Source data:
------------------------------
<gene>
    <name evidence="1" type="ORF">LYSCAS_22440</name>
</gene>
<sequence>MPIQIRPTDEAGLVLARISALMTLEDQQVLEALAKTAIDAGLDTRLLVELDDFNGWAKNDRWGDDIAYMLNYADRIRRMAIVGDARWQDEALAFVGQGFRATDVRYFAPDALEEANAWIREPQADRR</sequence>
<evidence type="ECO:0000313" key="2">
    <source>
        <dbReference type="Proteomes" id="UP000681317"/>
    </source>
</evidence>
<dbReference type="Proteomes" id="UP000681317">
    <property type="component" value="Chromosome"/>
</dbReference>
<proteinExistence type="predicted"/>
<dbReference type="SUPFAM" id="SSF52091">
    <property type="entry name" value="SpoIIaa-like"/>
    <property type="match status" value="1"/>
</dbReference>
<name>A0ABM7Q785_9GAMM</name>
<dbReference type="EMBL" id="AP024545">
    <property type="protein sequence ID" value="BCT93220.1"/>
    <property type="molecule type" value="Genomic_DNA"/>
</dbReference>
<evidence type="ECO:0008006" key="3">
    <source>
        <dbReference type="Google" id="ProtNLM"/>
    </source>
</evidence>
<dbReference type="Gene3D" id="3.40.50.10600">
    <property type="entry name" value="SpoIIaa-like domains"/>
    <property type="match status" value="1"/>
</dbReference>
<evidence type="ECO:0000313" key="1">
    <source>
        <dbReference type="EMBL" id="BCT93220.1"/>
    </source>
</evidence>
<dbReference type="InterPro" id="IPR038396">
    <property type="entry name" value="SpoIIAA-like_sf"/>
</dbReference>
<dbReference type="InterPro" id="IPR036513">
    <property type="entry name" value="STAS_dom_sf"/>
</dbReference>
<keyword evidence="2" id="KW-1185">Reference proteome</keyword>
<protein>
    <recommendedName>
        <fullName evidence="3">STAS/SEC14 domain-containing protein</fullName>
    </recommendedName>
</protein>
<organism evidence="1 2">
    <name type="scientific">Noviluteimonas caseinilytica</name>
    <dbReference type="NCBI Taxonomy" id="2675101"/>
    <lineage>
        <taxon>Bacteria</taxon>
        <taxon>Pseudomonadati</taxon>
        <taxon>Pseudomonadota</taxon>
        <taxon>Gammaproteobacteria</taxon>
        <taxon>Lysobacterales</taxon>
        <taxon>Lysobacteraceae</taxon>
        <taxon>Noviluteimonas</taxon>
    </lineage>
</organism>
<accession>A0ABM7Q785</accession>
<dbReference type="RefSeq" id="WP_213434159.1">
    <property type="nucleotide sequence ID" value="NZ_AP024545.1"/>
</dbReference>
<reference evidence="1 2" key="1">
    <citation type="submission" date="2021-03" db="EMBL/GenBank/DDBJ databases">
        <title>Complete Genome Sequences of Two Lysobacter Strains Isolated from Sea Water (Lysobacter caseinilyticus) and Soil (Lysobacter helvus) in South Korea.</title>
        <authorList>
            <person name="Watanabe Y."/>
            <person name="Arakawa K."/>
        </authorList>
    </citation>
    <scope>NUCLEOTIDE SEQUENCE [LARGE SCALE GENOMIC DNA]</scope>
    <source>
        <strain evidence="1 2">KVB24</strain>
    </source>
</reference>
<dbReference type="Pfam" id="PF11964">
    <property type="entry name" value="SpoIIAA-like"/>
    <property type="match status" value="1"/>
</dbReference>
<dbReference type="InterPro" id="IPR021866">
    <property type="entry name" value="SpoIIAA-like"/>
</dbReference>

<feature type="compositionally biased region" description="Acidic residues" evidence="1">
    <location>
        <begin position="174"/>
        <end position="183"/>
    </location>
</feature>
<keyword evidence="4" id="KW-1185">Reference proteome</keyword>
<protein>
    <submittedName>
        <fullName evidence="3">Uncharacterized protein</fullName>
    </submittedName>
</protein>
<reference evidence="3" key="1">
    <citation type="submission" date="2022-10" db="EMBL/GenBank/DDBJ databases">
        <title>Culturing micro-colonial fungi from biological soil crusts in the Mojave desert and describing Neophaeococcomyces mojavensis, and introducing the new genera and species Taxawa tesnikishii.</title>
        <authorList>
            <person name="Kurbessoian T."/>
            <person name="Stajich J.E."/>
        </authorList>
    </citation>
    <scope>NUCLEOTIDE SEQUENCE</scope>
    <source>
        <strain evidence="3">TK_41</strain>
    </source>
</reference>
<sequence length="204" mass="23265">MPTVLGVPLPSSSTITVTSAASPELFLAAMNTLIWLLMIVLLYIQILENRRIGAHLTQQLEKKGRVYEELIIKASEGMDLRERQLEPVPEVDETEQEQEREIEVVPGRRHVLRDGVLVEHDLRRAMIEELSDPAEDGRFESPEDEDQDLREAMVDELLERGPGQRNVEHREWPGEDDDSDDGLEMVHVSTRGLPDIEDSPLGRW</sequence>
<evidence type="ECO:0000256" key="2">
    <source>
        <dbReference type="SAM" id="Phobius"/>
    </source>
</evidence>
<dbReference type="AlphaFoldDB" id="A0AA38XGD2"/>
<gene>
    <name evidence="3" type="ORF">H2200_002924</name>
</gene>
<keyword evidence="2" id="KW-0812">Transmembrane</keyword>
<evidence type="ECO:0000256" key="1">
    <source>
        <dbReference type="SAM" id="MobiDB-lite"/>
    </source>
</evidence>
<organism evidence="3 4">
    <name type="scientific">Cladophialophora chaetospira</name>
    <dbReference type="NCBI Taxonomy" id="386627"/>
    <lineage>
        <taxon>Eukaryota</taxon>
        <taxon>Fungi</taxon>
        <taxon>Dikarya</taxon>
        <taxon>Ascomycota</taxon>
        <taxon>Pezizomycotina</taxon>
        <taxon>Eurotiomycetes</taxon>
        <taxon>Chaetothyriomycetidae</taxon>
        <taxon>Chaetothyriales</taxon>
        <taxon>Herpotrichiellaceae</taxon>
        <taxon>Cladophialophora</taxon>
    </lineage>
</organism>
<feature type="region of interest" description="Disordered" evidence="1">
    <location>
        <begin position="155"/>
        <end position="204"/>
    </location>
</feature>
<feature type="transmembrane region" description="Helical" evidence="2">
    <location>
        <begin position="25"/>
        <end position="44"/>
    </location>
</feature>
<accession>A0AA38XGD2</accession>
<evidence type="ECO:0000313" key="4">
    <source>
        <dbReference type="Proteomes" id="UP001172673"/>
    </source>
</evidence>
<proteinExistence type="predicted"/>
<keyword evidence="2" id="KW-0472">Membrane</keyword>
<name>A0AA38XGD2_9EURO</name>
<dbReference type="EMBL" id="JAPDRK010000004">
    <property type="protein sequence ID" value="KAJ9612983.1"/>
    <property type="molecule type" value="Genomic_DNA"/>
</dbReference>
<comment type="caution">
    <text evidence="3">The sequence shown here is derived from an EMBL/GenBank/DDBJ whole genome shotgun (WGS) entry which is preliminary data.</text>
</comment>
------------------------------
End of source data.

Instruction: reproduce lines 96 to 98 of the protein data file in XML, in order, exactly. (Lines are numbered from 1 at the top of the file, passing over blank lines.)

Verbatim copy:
    </submittedName>
</protein>
<reference evidence="3" key="1">